Aldosterone Suppression Test: Purpose, Preparation, How it is Done, Risks, Results, and What Can Affect the Test

Aldosterone Suppression Test: Purpose, Preparation, How it is Done, Risks, Results, and What Can Affect the Test
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Aldosterone is a corticosteroid secreted by the adrenal gland. This hormone regulates water balance and salts (potassium and sodium). This hormone helps to also balance electrolytes and control blood pressure.

The aldosterone suppression test is ultimately done to measure a patient’s aldosterone levels in the blood. This blood test is often done in combination with the renin test. Renin, a kidney hormone, is responsible for stimulating the adrenal glands so that they release aldosterone. When both aldosterone and renin levels are high, it typically indicates that the body is trying to conserve sodium and fluid.

Why is this Blood Test Done?

An aldosterone suppression test is performed to:

  • Measure how much aldosterone the adrenal glands are releasing into the body.
  • To look for adrenal gland tumors.
  • To look for the cause of low blood potassium levels or high blood pressure. This is performed when an abnormal adrenal growth or overactive adrenal glands are suspected.

How to Prepare for this Blood Test

This test is often performed during routine blood testing and no preparation is necessary for routine blood testing. However, if any follow-up aldosterone blood testing is necessary, the doctor may provide special instructions, including:

  • Eating a normal amount of sodium per day for two weeks. 2,300 milligrams is a normal amount of sodium. Patients should avoid high sodium foods and low sodium foods and strive to take in as close to 2,300 milligrams a day as possible.
  • Black licorice should not be consumed for two weeks prior to this test.

A variety of medications may alter the test results so it is important the doctor knows about all of the patients medications, both prescription and non-prescription. Some medications may have to be stopped two weeks prior to the test. These include:

  • Hormones (such as estrogens and progesterone)
  • Diuretics
  • Corticosteroids
  • High blood pressure medications (especially eplerenone, spironolactone, and beta-blockers)

How is this Blood Test Done?

The test will begin by wrapping a tourniquet around the patient’s upper arm to help enlarge the veins by stopping the flow of blood. The site site in which the needle will be inserted will be cleaned with alcohol. The needle will then be inserted into the vein and a tube will be connected to the vacutainer to collect the blood. Once it is filled, the tourniquet will be removed. A cotton ball is placed over the puncture site and the needle is removed. Pressure will be applied to the site and a bandage will be placed over the puncture.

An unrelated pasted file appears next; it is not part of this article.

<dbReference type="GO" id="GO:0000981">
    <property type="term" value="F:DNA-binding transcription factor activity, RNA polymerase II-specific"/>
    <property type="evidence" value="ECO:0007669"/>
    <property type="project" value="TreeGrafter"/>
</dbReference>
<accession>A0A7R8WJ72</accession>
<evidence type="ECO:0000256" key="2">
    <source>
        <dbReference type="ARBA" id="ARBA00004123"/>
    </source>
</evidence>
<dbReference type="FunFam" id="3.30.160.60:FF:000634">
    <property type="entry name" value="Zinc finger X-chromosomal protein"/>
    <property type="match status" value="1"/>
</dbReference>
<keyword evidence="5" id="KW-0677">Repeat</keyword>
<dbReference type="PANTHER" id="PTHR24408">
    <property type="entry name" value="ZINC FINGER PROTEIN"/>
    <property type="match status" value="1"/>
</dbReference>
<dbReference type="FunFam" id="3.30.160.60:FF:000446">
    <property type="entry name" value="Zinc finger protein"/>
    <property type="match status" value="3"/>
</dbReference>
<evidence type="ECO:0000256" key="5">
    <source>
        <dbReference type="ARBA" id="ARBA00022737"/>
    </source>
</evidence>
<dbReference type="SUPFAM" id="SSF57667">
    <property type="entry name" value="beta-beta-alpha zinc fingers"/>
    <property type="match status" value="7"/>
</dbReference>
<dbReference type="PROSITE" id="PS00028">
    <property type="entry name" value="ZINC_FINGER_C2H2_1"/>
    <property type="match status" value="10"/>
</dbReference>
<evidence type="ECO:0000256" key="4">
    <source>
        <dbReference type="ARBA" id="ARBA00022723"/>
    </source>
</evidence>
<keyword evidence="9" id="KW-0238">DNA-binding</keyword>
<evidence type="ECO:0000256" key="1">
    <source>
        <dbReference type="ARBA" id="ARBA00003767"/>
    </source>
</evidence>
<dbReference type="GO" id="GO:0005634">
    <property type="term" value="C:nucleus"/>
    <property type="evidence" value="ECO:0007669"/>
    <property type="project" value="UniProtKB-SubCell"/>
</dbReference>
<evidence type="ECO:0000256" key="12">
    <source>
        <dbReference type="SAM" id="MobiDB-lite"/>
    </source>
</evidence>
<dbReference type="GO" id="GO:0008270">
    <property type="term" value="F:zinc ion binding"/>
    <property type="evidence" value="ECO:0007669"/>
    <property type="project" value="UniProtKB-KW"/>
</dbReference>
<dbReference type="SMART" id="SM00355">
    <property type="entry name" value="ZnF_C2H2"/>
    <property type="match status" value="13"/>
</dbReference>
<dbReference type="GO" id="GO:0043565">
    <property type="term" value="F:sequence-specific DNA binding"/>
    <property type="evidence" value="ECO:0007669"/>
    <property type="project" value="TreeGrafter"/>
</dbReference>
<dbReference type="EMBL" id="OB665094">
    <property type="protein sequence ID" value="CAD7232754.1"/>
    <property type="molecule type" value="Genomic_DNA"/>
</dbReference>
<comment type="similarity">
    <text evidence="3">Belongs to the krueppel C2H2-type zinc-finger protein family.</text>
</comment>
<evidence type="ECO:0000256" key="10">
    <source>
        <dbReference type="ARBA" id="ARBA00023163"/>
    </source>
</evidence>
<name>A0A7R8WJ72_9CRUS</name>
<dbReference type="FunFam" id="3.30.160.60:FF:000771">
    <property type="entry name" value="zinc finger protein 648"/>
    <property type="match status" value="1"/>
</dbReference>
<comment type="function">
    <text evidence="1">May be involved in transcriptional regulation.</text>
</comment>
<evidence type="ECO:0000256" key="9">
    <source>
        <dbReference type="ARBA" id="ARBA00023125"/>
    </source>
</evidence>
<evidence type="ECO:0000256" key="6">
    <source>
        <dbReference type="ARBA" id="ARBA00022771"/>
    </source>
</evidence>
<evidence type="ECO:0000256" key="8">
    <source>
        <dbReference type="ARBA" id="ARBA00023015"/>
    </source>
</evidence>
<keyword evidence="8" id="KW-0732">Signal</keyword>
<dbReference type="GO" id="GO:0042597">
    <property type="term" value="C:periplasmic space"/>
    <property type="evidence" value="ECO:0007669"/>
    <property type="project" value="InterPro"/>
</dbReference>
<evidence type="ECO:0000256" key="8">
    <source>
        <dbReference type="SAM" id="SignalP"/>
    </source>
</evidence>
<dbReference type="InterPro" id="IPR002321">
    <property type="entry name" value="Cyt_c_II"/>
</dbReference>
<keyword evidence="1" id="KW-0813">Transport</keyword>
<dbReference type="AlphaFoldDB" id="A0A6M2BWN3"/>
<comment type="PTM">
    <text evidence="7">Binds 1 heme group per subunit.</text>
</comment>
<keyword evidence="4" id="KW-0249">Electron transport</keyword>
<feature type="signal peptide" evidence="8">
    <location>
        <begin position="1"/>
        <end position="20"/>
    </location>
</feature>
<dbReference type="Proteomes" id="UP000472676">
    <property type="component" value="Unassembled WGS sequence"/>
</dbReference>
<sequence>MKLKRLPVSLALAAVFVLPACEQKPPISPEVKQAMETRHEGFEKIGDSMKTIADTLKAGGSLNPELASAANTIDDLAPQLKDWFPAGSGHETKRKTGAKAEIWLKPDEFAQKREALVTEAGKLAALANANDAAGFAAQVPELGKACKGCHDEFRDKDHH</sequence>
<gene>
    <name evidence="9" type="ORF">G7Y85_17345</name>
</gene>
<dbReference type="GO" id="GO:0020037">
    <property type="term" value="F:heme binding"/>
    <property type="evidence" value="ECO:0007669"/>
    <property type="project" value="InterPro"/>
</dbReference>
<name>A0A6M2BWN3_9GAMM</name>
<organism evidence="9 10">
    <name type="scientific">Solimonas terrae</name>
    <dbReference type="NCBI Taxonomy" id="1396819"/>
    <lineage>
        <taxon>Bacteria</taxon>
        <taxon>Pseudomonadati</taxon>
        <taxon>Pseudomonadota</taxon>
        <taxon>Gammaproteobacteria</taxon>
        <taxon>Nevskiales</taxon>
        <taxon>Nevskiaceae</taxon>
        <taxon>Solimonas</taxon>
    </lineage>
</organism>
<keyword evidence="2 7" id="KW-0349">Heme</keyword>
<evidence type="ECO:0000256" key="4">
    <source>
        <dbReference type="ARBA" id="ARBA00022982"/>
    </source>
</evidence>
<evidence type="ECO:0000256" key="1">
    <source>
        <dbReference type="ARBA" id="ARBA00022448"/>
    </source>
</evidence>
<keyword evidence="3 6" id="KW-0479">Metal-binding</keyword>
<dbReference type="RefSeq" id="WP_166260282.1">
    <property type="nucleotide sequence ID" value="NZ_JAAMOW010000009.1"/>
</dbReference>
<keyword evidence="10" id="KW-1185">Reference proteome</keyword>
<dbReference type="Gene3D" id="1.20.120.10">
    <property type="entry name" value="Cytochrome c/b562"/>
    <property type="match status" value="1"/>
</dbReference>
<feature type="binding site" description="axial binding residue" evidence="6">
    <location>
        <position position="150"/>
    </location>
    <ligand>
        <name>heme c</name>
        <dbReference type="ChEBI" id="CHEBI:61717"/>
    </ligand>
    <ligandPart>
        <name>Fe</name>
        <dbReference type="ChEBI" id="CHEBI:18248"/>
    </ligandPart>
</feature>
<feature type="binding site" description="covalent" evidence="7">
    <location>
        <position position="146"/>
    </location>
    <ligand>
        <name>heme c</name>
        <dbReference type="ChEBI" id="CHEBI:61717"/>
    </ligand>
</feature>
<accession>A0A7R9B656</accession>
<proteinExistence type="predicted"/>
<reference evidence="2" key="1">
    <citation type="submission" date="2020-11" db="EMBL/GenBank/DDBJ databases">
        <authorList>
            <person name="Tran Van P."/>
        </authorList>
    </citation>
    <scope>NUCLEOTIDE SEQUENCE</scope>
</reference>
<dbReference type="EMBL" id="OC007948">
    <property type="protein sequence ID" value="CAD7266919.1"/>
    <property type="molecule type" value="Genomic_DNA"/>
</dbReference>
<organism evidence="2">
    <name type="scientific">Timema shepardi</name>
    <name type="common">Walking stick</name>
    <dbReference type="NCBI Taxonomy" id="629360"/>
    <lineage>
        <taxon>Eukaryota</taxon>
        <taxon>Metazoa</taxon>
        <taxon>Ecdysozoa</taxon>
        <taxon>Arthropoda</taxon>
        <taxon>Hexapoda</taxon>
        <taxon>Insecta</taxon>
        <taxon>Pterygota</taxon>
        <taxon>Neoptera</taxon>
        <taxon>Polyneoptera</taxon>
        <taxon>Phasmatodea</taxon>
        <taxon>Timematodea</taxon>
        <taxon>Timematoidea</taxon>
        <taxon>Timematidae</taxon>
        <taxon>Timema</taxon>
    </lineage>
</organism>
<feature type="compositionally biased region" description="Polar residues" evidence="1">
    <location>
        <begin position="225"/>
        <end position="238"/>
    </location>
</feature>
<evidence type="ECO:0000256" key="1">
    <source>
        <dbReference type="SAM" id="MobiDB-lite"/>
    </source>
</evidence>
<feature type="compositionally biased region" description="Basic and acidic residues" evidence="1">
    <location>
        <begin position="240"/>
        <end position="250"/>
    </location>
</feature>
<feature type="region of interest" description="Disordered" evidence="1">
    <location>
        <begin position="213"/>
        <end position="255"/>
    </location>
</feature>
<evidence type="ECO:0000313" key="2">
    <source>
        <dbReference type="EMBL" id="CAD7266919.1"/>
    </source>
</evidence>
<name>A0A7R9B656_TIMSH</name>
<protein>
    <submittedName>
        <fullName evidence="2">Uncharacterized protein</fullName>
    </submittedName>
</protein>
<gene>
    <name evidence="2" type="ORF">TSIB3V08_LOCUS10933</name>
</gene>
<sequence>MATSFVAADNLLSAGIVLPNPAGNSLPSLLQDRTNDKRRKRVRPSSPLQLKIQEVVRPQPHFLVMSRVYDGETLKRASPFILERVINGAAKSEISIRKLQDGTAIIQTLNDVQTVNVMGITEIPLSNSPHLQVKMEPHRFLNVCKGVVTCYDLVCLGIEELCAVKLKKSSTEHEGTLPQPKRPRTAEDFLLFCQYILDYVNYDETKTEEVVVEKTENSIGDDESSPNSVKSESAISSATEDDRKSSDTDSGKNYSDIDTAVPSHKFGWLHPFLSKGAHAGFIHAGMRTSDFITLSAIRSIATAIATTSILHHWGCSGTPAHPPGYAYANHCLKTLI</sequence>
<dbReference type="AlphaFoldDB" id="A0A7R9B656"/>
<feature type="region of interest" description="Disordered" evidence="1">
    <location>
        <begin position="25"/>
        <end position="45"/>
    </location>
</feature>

What are the Risks Involved with this Blood Test?

The risks are minimal for most people. The possible risks include:

  • A small bruise at the puncture site.
  • Vein swelling, also referred to as phlebitis.
  • Ongoing bleeding in patients with pre-exising bleeding disorders or those taking blood-thinning medications (such as warfarin or aspirin). Patients taking blood-thinning medications and those with clotting or bleeding problems should tell their doctor about these prior to having this blood test done.

What to the Results Mean?

The results of the aldosterone suppression test can indicate a number of things. If aldosterone levels are high, but renin is low, the patient may have primary hyperaldosteronism. If both aldosterone and renin levels are high, the patient may have secondary hyperaldosteronism.

High levels of this hormone may indicate:

  • Adrenal gland tumor
  • Liver disease
  • Preeclampsia
  • Kidney disease
  • Heart failure

When levels of aldosterone are high, patients can experience high blood pressure, weakness, low blood-potassium levels, muscle cramps, and hand tingling and numbness.

Low levels of this hormone may indicate:

  • Addison’s disease

What Can Affect the Test?

There are certain things that can affect this test and its results. These include:

  • Consuming a large amount of natural black licorice
  • Being of a younger age
  • Being pregnant, specifically in the third trimester
  • Being emotionally stressed
  • Exercise
  • Taking certain medications, such as female hormones, heparin, laxatives, diuretics, corticosteroids, opiates, or non-steroidal anti-inflammatory drugs. Medications taken to treat high blood pressure can also alter the results.


WebMD. (2008). Aldosterone in Blood. Retrieved on June 22, 2010 from WebMD:

Lab Tests Online. (2009). Aldosterone and Renin. Retrieved on June 22, 2010 from Lab Tests Online:

Image Credits

Phlebotomy Tray: Bubbels –